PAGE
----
Here are selected December 2010 rulings of the Supreme Court of the Philippines on commercial law:
Board members; criminal liability for illegal trading of petroleum products. Sec. 4 of BP 33, as amended, provides for the penalties and persons who are criminally liable, thus:
Sec. 4. Penalties. — Any person who commits any act herein prohibited shall, upon conviction, be punished with a fine of not less than twenty thousand pesos (P20,000) but not more than fifty thousand pesos (P50,000), or imprisonment of at least two (2) years but not more than five (5) years, or both, in the discretion of the court. In cases of second and subsequent conviction under this Act, the penalty shall be both fine and imprisonment as provided herein. Furthermore, the petroleum and/or petroleum products, subject matter of the illegal trading, adulteration, shortselling, hoarding, overpricing or misuse, shall be forfeited in favor of the Government: Provided, That if the petroleum and/or petroleum products have already been delivered and paid for, the offended party shall be indemnified twice the amount paid, and if the seller who has not yet delivered has been fully paid, the price received shall be returned to the buyer with an additional amount equivalent to such price; and in addition, if the offender is an oil company, marketer, distributor, refiller, dealer, sub-dealer and other retail outlets, or hauler, the cancellation of his license.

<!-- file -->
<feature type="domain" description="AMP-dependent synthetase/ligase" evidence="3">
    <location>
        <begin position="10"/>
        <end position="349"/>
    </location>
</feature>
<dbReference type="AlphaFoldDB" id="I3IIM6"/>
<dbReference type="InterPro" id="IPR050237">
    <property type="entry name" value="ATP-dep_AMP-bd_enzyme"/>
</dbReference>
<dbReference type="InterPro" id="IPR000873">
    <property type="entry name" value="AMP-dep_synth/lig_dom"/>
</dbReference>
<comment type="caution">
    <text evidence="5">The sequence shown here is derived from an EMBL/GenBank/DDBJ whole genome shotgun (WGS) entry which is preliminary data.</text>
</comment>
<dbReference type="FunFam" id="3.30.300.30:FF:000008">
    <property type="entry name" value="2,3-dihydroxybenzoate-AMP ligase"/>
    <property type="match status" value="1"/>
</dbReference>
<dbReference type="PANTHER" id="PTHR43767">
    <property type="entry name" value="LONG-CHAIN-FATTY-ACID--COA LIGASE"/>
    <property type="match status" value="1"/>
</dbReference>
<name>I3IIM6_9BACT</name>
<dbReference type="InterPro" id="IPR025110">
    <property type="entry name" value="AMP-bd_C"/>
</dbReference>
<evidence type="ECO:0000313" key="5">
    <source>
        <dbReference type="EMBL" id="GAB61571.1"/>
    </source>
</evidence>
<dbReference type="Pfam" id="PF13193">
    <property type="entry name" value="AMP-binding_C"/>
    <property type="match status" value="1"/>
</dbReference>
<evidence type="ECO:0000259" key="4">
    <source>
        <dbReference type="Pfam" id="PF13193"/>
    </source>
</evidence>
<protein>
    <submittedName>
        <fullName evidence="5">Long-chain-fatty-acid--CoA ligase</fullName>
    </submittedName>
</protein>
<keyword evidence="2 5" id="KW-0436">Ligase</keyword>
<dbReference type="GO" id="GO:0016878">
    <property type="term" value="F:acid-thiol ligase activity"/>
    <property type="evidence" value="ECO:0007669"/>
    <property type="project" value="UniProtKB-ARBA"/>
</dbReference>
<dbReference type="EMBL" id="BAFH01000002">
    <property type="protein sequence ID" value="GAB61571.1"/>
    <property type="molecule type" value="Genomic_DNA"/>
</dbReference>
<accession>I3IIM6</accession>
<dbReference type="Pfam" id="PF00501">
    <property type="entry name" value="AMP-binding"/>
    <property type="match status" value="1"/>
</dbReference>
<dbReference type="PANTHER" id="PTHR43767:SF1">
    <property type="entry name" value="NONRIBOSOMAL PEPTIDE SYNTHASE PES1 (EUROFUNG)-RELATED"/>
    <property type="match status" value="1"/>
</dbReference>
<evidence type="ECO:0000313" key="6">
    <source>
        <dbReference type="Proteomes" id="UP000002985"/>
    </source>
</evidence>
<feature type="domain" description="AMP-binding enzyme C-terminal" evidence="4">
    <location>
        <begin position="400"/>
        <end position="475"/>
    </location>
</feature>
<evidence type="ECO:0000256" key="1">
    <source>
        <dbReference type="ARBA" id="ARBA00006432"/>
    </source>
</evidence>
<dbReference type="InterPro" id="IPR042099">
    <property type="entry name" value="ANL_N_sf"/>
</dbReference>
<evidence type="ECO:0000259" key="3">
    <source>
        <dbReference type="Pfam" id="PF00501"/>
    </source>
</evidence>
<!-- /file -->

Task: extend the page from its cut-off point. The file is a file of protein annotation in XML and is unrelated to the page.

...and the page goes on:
Trials of cases arising from this Act shall be terminated within thirty (30) days after arraignment.
When the offender is a corporation, partnership, or other juridical person, the president, the general manager, managing partner, or such other officer charged with the management of the business affairs thereof, or employee responsible for the violation shall be criminally liable; in case the offender is an alien, he shall be subject to deportation after serving the sentence.
If the offender is a government official or employee, he shall be perpetually disqualified from office. (Emphasis supplied.)